WandaVision: The Series Finale (Ep. 9)

First of all, apologies. This post published early and I bet those of you that subscribe were like “what the hell?” WordPress changed its format a little while ago and I clicked on the wrong option because it is where the right option used to be. Please accept my apologies. It might happen again but I’ll do my best to make sure it doesn’t.

On to the final episode of WandaVision.

I was discussing this episode with a friend, and the best way I could describe how I felt about it was to compare it to the Sarah J. Maas A Court of Thorns and Roses series. The first 6 episodes were like the first book: not great but interesting enough that I kept reading/watching. Episodes 7 and especially 8 were like the second book: OH MY GOD THIS IS AWESOME AND AMAZING MORE PLEASE. Then it was like the writers realized they had something impressive in their hands and they panicked, creating The Series Finale.

Much like the third book of the series, episode 9 was a tangled mess that went on too long and was extremely disorganized. In an attempt to organize my feelings, here’s a list.

  1. Wanda and Agatha flying around fighting was boring.
  3. Where did Wanda learn to cast runes in the time between being trapped in Agatha’s basement and having that fight with her?
  4. “You don’t have to tell me who I am.” Bitch you have spent no less than 3 movies throwing your magic around like you have no idea how it works or where it comes from and suddenly you’re casting runes and taking on the identity of the Scarlet Witch? You have a crown? You know what you are doing? Man this is some bullshit let me tell you.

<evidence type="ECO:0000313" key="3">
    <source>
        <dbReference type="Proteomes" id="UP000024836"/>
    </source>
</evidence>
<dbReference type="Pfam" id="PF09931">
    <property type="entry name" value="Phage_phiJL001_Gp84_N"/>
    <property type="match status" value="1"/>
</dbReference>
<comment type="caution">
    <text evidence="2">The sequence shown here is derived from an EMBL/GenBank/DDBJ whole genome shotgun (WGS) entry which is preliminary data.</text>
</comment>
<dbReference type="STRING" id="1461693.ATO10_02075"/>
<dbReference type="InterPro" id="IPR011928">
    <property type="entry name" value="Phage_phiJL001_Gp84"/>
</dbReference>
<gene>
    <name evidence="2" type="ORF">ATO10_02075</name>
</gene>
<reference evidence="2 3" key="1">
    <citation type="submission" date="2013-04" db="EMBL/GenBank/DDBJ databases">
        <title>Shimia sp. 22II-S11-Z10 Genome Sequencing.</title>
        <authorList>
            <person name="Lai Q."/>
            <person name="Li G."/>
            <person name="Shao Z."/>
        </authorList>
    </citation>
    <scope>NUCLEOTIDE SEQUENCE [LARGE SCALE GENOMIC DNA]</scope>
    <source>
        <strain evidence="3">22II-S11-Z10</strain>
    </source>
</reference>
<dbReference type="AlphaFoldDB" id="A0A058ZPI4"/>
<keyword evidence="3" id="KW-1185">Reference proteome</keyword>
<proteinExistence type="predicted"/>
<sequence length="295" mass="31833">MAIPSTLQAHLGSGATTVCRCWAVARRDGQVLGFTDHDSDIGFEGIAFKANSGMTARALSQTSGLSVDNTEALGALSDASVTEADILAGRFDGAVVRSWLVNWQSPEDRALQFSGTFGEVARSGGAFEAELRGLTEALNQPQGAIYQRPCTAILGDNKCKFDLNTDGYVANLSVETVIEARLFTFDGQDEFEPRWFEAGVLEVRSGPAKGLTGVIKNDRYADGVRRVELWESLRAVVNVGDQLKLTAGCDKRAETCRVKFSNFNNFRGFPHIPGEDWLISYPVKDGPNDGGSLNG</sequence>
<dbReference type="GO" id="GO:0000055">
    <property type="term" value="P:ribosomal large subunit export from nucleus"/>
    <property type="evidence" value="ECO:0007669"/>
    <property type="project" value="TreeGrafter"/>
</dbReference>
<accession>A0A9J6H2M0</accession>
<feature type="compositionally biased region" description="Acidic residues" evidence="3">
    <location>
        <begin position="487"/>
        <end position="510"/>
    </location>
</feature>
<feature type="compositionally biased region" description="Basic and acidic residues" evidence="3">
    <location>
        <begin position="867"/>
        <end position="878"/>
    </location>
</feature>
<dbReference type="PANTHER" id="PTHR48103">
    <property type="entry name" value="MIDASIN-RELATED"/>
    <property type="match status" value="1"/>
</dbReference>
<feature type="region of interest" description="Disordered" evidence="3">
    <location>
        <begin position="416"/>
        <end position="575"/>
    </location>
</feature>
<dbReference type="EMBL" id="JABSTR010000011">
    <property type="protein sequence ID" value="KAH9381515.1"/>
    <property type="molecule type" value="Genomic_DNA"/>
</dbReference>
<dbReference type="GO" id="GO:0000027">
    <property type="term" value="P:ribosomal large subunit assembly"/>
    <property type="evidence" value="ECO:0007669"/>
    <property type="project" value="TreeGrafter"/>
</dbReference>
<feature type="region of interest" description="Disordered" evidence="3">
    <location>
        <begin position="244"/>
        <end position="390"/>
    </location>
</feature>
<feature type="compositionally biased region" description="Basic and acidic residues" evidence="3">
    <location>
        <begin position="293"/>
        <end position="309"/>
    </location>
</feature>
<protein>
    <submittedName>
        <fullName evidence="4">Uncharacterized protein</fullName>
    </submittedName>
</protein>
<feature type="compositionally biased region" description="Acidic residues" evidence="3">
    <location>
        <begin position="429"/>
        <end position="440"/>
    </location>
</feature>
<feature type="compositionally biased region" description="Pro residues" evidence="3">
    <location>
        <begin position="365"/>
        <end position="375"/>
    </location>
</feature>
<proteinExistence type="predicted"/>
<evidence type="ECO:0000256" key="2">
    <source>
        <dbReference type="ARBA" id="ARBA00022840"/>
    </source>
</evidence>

5. Why didn’t the real Vision stay with Wanda once the created Vision pulled an Ultron on him and transferred all the memories? Why did he fly away? I fully expected the two of them to merge, recreating a new Vision.
  6. I am not a fan of how they left in the idea that the townspeople were basically tortured under the dome. It takes a lot away from the original message of how we can grieve when we know that she was hurting people while she was so sad. She walks away from this an accidental villain, which is exactly how she’s walked away from all the other situations we’ve seen her in. And if she knew what she was doing all along, if she knew what she was, if she had these skills that we’ve never seen her use before, then she would be a purposeful villain. This entire premise erases the emotional weight of the previous episode, where we see her create the entire neighborhood from nothing but her grief.
  7. At the end of the episode we see her astral projecting into a darkness realm where she is accessing the book that Agatha was reading from. She’s projecting while her body is up and moving around. Where did she learn this? How is she suddenly this master witch when previously she’s been nothing but a blubbering mess?

This episode was asking a lot while it was throwing a lot at me, and it just felt like a disorganized mess that was expecting that we take a lot based on ~*~it’s mAgIc~*~ and not ask too many questions. Well, I have questions, and I’m mad because the emotions I felt in the 8th episode were basically for nothing. All this finale leaves us with is that a grieving woman is dangerous and that is not where I wanted this to go. People already believe emotional women are dangerous, they don’t need this show to reinforce that belief.

Neat beginning, awesome middle, bad ending. And now we wait for the next season of WandaVision.

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